Join us for a somber service of scripture and song where we walk through the events of Jesus’ passion. Our student band and strings leads us in songs of praise and adoration as we remember the sacrifice of our Lord.
Friday March 30, 6pm.
Why is it called “Good Friday?”
It certainly doesn’t seem good! The death of Christ was the greatest injustice that ever was and ever will be. Why should an all-holy, supremely perfect God die, when it is sinful humanity who deserves death?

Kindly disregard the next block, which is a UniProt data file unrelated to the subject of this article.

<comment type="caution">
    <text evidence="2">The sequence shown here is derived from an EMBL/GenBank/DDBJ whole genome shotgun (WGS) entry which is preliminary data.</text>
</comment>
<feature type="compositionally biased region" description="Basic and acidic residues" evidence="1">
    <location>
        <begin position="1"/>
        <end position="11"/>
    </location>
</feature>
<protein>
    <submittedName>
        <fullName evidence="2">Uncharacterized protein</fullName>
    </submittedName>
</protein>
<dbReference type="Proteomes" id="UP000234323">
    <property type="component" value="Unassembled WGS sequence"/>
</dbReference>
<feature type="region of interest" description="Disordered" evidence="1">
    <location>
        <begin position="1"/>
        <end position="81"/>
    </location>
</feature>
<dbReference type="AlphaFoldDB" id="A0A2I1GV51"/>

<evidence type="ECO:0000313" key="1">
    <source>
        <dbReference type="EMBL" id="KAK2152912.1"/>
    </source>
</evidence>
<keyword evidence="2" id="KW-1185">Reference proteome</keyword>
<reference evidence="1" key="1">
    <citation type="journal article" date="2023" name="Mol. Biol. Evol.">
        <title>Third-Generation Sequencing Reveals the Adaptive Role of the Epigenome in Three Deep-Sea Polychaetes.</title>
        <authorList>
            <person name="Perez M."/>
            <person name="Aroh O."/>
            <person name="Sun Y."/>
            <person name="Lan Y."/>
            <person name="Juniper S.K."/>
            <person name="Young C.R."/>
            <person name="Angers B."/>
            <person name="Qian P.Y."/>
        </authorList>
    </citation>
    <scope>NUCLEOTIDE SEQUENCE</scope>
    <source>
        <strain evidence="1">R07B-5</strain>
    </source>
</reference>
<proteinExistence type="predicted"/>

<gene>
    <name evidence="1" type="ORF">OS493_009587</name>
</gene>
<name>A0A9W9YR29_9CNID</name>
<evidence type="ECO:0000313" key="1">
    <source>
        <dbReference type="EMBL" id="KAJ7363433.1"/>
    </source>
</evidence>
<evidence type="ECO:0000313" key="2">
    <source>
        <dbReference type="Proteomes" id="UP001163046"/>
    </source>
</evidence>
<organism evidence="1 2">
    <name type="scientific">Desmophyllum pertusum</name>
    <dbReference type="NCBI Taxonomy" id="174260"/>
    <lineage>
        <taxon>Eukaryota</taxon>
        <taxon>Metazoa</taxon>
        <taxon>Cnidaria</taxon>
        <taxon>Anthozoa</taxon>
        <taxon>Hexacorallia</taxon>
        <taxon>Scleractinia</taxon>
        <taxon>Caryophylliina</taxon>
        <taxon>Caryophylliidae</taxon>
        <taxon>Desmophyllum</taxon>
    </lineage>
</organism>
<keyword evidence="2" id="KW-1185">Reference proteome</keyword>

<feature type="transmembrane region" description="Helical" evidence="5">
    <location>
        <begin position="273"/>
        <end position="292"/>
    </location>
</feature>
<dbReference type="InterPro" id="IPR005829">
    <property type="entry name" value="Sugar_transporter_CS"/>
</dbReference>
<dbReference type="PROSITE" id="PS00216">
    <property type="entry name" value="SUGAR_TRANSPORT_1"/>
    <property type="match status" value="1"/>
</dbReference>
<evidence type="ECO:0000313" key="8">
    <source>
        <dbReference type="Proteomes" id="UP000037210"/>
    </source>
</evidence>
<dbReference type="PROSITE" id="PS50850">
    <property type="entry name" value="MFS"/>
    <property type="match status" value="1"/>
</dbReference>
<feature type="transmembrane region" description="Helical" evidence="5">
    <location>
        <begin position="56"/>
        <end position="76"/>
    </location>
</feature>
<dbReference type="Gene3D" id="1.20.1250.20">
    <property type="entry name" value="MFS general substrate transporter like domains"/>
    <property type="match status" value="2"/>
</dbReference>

Some think that this term descended from the German Gottes Freitag (God’s Friday) or, perhaps, the current Germanic version has modulated over the centuries to Gute Freitag – Good Friday.
Another explanation is that the name comes from a time when the word “good” had another meaning we rarely use today: Revered, honored, or highly esteemed Friday might be a more appropriate translation.
Nevertheless, we realize that Good Friday is “good,” for us. It is good, because of what it gave to us. It is good, because of what it gave to the world. Even so, this day has a double-edged purpose, for the more we love Christ, the more this “good” day is bittersweet. The more we love God’s children, the more we see how this day sets us all free. Thanks be to God.